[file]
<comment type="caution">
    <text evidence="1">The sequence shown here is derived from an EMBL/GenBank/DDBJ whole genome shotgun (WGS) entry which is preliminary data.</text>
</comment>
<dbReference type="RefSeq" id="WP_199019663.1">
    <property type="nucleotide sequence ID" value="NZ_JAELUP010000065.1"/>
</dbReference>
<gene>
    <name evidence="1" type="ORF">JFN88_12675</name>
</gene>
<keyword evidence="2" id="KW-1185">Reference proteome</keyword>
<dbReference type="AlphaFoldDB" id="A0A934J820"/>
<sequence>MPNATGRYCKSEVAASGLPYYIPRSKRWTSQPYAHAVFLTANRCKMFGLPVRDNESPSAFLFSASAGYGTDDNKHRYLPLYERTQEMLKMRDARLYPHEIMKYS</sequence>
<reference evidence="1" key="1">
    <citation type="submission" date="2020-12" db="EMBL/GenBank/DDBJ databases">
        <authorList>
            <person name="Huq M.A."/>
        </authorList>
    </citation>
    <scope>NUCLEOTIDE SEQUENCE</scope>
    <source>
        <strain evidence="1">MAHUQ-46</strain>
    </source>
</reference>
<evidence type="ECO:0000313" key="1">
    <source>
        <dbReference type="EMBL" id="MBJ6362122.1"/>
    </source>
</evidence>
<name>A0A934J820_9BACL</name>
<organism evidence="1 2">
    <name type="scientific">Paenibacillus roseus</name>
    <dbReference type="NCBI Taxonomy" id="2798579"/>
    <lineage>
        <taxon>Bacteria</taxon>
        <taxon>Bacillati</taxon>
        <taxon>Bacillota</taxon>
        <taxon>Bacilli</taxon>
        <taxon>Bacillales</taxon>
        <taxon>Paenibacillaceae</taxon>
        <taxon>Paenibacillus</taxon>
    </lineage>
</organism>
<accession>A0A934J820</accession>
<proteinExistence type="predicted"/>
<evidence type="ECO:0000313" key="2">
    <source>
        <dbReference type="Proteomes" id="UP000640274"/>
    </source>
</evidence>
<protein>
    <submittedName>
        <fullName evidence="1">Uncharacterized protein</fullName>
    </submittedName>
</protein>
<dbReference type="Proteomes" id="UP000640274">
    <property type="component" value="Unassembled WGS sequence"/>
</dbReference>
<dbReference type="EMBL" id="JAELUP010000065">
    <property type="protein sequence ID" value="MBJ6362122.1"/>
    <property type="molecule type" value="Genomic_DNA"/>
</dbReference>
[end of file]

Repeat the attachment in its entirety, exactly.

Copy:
<comment type="caution">
    <text evidence="1">The sequence shown here is derived from an EMBL/GenBank/DDBJ whole genome shotgun (WGS) entry which is preliminary data.</text>
</comment>
<dbReference type="RefSeq" id="WP_199019663.1">
    <property type="nucleotide sequence ID" value="NZ_JAELUP010000065.1"/>
</dbReference>
<gene>
    <name evidence="1" type="ORF">JFN88_12675</name>
</gene>
<keyword evidence="2" id="KW-1185">Reference proteome</keyword>
<dbReference type="AlphaFoldDB" id="A0A934J820"/>
<sequence>MPNATGRYCKSEVAASGLPYYIPRSKRWTSQPYAHAVFLTANRCKMFGLPVRDNESPSAFLFSASAGYGTDDNKHRYLPLYERTQEMLKMRDARLYPHEIMKYS</sequence>
<reference evidence="1" key="1">
    <citation type="submission" date="2020-12" db="EMBL/GenBank/DDBJ databases">
        <authorList>
            <person name="Huq M.A."/>
        </authorList>
    </citation>
    <scope>NUCLEOTIDE SEQUENCE</scope>
    <source>
        <strain evidence="1">MAHUQ-46</strain>
    </source>
</reference>
<evidence type="ECO:0000313" key="1">
    <source>
        <dbReference type="EMBL" id="MBJ6362122.1"/>
    </source>
</evidence>
<name>A0A934J820_9BACL</name>
<organism evidence="1 2">
    <name type="scientific">Paenibacillus roseus</name>
    <dbReference type="NCBI Taxonomy" id="2798579"/>
    <lineage>
        <taxon>Bacteria</taxon>
        <taxon>Bacillati</taxon>
        <taxon>Bacillota</taxon>
        <taxon>Bacilli</taxon>
        <taxon>Bacillales</taxon>
        <taxon>Paenibacillaceae</taxon>
        <taxon>Paenibacillus</taxon>
    </lineage>
</organism>
<accession>A0A934J820</accession>
<proteinExistence type="predicted"/>
<evidence type="ECO:0000313" key="2">
    <source>
        <dbReference type="Proteomes" id="UP000640274"/>
    </source>
</evidence>
<protein>
    <submittedName>
        <fullName evidence="1">Uncharacterized protein</fullName>
    </submittedName>
</protein>
<dbReference type="Proteomes" id="UP000640274">
    <property type="component" value="Unassembled WGS sequence"/>
</dbReference>
<dbReference type="EMBL" id="JAELUP010000065">
    <property type="protein sequence ID" value="MBJ6362122.1"/>
    <property type="molecule type" value="Genomic_DNA"/>
</dbReference>